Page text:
ESA’s cobalt-60 irradiation facility gains ISO quality stamp
Irradiation by gamma rays is one of the most crucial tests carried out on candidate spacecraft components, confirming their suitability for space. One of the leading facilities offering such testing, ESA’s cobalt-60 unit in the Netherlands, has received ISO accreditation, formally confirming its operational excellence.
Up to three tests can be run in parallel as if in a shooting gallery, behind 70 cm-thick walls (1.5 m -thick at the back). Once the 700 kg safety door has been closed, the cobalt-60 source rises into position to expose the delicate electronic parts to the gamma rays.
Gamma radiation from a Co-60 source is a standard method for simulating exposure to the effect of cosmic particles encountered in orbit.
The facility replicates the lifetime effects of cumulative radiation doses, with accelerated testing simulating years of exposure within just a few days.
Based in ESA’s ESTEC technical and engineering centre in Noordwijk, the facility has been awarded ISO 17025 accreditation – ‘General requirements for the competence of testing and calibration laboratories’, as prescribed by the International Organisation for Standardization (ISO) – from the Dutch Accreditation Council (RvA for short, from its initials in Dutch).
In practical terms, this means all the ESA projects and external customers using the facility can be sure its results have well-defined uncertainty margins, following testing and quality procedures that adhere strictly and transparently to international standards.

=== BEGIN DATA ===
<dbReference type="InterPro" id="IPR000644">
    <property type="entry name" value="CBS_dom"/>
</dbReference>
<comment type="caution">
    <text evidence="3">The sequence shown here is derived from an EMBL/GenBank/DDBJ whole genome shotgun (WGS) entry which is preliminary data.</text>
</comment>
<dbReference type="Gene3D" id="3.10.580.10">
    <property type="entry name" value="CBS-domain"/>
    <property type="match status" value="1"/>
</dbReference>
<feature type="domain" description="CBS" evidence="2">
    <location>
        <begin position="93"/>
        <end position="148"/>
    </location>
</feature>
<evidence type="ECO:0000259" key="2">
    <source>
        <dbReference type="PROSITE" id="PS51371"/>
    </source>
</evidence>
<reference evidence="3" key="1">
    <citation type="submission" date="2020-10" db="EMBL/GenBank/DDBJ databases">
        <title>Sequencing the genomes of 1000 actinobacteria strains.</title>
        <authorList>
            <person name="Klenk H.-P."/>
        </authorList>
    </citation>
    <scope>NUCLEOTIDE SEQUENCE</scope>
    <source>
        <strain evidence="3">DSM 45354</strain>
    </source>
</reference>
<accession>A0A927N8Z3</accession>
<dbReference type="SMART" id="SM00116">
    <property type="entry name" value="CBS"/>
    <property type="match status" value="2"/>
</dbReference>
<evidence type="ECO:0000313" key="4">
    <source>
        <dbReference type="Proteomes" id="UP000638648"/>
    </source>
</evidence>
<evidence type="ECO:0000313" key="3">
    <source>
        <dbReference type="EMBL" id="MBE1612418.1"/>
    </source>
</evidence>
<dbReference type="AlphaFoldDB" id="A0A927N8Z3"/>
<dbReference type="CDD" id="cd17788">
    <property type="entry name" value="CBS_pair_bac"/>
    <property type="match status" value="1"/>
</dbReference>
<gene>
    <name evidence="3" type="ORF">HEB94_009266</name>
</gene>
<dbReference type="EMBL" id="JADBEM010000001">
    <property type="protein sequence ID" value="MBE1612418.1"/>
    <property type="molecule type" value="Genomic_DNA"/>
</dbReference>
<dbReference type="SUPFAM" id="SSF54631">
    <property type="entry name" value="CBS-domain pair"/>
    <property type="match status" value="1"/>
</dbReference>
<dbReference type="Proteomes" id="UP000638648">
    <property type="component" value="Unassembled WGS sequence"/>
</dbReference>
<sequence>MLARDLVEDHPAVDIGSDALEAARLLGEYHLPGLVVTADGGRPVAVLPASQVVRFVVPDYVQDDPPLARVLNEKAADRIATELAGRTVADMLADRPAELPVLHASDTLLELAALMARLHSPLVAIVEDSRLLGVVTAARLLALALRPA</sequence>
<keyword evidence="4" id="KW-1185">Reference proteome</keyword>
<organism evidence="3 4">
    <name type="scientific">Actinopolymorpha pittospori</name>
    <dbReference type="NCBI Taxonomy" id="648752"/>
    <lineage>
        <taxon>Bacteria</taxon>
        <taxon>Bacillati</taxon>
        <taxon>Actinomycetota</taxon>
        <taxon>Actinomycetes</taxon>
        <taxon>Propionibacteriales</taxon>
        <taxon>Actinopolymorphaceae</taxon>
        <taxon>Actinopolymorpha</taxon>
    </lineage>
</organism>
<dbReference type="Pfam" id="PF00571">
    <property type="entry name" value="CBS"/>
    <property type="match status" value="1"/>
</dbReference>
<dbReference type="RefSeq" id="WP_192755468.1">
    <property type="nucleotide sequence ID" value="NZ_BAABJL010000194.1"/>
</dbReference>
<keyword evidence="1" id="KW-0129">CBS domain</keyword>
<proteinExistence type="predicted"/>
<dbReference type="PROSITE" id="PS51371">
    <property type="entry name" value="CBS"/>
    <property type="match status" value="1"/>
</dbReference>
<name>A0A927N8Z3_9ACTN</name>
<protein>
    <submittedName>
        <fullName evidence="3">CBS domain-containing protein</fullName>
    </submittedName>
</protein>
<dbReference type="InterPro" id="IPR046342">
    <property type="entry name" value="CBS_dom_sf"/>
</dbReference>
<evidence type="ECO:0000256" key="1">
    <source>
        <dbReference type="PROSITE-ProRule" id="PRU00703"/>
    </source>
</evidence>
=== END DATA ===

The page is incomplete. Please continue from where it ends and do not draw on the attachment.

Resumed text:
With space an ever-more international endeavour, different partner countries can apply these results with full confidence, knowing they are completely reproducible and repeatable.
“We were the first facility in ESA’s Product Assurance and Safety Department to apply for ISO 17025 accreditation,” said Raul Alarcon of ESA’s Quality Assurance section.
“The cobalt-60 facility was seen as a good starting point because we have many external customers, averaging a different project every week, and offer a single, well-focused service.”
The process was a lengthy one, with initial discussions back in 2007. The UK’s National Physical Laboratory played the crucial role of external advisor, coming up with ways of improving not just methods of testing but also their accompanying technical documentation.
“We were instructed that quality management came down to saying what we do, doing what we say – and being able to prove it,” explained Bob Nickson of the facility.
“For our own and our customers’ convenience we’ve moved as close to as possible to a paperless lab, based on the online collaborative Sharepoint documentation and content management system.
“That meant when the time came to submit our application to the RvA we were able to do so in electronic format, an innovative step much appreciated internally and by the RvA.”
All aspects of the facility’s activities were reviewed in a bid to provide customers with the lowest possible measurement uncertainties. To demonstrate this accuracy, the actual radiation field produced by the cobalt-60 source had to be meticulously mapped.
“This involved careful dosimeter measurement of about 2000 separate points,” said Michele Muschitiello of the facility.
“Other elements we investigated included our electronic equipment and the precision of our timing system. There are multiple factors that contribute to the uncertainty budget we have worked to minimise ”
Accreditation lasts for four years at a time, subject to annual audits, but amounts to an ongoing commitment to maintain the highest quality standards, with any errors or problems swiftly logged as ‘non-conformances’ for immediate investigation and remedy.
“The changes have already increased our customer satisfaction,” concluded Raul. “We’re also summarising our lessons learned to guide other ESA labs planning their own accreditation.”